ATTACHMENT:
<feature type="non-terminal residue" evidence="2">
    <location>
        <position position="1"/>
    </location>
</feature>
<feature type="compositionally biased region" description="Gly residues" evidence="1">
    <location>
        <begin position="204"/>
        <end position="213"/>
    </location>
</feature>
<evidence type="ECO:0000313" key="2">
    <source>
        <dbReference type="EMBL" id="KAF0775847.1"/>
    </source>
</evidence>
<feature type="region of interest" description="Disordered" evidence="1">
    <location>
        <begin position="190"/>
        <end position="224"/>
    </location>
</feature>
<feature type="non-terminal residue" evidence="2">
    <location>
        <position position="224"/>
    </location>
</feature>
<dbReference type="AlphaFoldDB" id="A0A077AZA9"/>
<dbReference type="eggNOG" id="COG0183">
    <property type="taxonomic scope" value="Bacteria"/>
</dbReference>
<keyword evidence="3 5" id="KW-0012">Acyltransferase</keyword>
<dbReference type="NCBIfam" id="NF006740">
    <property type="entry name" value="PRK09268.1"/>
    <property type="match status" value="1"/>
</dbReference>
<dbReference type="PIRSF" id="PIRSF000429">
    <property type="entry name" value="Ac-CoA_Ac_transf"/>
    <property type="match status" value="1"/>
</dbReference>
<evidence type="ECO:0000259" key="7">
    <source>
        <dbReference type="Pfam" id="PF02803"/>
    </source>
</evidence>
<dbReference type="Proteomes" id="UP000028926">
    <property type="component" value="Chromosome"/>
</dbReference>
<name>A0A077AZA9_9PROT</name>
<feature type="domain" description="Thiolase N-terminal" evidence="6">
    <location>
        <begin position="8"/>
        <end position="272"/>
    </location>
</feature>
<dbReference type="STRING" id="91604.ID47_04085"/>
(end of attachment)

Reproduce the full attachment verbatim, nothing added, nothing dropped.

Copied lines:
<feature type="non-terminal residue" evidence="2">
    <location>
        <position position="1"/>
    </location>
</feature>
<feature type="compositionally biased region" description="Gly residues" evidence="1">
    <location>
        <begin position="204"/>
        <end position="213"/>
    </location>
</feature>
<evidence type="ECO:0000313" key="2">
    <source>
        <dbReference type="EMBL" id="KAF0775847.1"/>
    </source>
</evidence>
<feature type="region of interest" description="Disordered" evidence="1">
    <location>
        <begin position="190"/>
        <end position="224"/>
    </location>
</feature>
<feature type="non-terminal residue" evidence="2">
    <location>
        <position position="224"/>
    </location>
</feature>
<dbReference type="AlphaFoldDB" id="A0A077AZA9"/>
<dbReference type="eggNOG" id="COG0183">
    <property type="taxonomic scope" value="Bacteria"/>
</dbReference>
<keyword evidence="3 5" id="KW-0012">Acyltransferase</keyword>
<dbReference type="NCBIfam" id="NF006740">
    <property type="entry name" value="PRK09268.1"/>
    <property type="match status" value="1"/>
</dbReference>
<dbReference type="PIRSF" id="PIRSF000429">
    <property type="entry name" value="Ac-CoA_Ac_transf"/>
    <property type="match status" value="1"/>
</dbReference>
<evidence type="ECO:0000259" key="7">
    <source>
        <dbReference type="Pfam" id="PF02803"/>
    </source>
</evidence>
<dbReference type="Proteomes" id="UP000028926">
    <property type="component" value="Chromosome"/>
</dbReference>
<name>A0A077AZA9_9PROT</name>
<feature type="domain" description="Thiolase N-terminal" evidence="6">
    <location>
        <begin position="8"/>
        <end position="272"/>
    </location>
</feature>
<dbReference type="STRING" id="91604.ID47_04085"/>